Coronavirus & Cruising: Some Jitters, Too Soon For Impact Assessment

Cruise Week

Trade sources generally report solid Wave bookings continuing in the second half of January. Some are even seeing continued strength in booking numbers through this week, which is particularly encouraging given the spread of coronavirus.

However, some retailers are telling Cruise Week that they see a shift in tone to an otherwise strong Wave Season.

"More and more customers are calling with concerns, but it’s not a panic," says one top source, referring to the coronavirus. "A few are cancelling. Cruise lines that have non-refundable deposits and fully non-refundable fares will be the best positioned to weather any customer jitters around this issue."

He says it only stands to reason that some are postponing booking their vacations, given the backdrop. "While the topic is scary, the consequences are still more like the flu, so most people are still reasonable."

Several retail leaders say they don't believe the new virus will have a long-term impact on North American demand for cruising unless it spreads considerably.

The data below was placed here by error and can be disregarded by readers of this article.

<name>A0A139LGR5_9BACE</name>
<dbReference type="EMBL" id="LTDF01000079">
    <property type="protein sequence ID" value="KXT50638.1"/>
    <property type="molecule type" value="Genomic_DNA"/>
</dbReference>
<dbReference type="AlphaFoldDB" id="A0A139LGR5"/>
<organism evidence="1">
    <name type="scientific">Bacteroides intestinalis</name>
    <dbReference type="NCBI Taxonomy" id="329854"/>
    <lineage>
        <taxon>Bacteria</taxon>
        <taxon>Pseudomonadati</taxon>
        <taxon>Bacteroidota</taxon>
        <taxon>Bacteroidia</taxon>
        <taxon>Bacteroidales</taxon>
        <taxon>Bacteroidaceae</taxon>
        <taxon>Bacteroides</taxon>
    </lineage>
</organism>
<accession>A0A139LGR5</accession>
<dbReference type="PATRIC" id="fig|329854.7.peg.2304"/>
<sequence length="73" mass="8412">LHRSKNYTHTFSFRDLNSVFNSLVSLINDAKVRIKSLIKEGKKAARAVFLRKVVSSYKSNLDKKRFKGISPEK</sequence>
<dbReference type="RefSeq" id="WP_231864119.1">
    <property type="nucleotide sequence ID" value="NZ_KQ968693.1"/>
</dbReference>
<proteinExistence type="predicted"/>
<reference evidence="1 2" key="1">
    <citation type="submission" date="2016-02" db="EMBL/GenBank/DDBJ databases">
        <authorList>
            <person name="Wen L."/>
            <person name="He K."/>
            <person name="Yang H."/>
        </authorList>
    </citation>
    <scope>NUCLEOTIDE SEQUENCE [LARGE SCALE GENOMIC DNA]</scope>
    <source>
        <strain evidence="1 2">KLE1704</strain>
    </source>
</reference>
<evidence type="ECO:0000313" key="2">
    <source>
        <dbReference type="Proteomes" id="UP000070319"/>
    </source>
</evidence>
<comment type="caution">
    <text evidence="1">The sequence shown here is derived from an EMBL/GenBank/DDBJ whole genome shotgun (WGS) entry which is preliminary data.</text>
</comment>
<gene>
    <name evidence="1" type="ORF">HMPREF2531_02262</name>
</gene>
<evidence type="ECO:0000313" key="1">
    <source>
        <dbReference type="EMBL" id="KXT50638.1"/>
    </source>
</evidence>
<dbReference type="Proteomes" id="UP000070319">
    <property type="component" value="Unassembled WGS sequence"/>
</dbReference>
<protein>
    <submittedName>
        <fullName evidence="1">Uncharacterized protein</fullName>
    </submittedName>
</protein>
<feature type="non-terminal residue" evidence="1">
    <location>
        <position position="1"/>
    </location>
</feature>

For instance, Avoya Travel co-founder Brad Anderson says, "I've lived through a lot of scares in my career. In terms of our business, it's too soon to tell on this virus."

Anderson predicts that someday there is going to be another pandemic: "There was the Spanish flu 100 years ago that killed millions of people. So we know there will be another pandemic. But is this one it? I don't think so. I think [the global health system] jumps ahead of things quicker than it used to," a reference to SARS and Ebola.

He adds the travelling public is able to put fearful things into perspective today better than 20 years ago. "I believe people know how to rate the risks."

The biggest cruise impact to date is close to the source of the outbreak. Parts of the Great Wall have been closed to tourists, as have leading tourist attractions such as the Forbidden City in Beijing. 

Costa, Royal Caribbean and MSC have announced cancellations of near-term China sailings, though both Royal and Carnival Corp. report there's been no changes of itineraries that impact the North American cruise market.

As Carnival Corp. Senior VP Roger Grizzell reports, "The only impact, to date, is the nine Costa cruises departing from China that we're suspending for a brief period."

Despite that, cruise stocks joined the rest of the market in tumbling on Monday. And one concern long-term is that the latest problems with the Chinese market could create more pressure on the North American market to produce if capacity shifts away from China.

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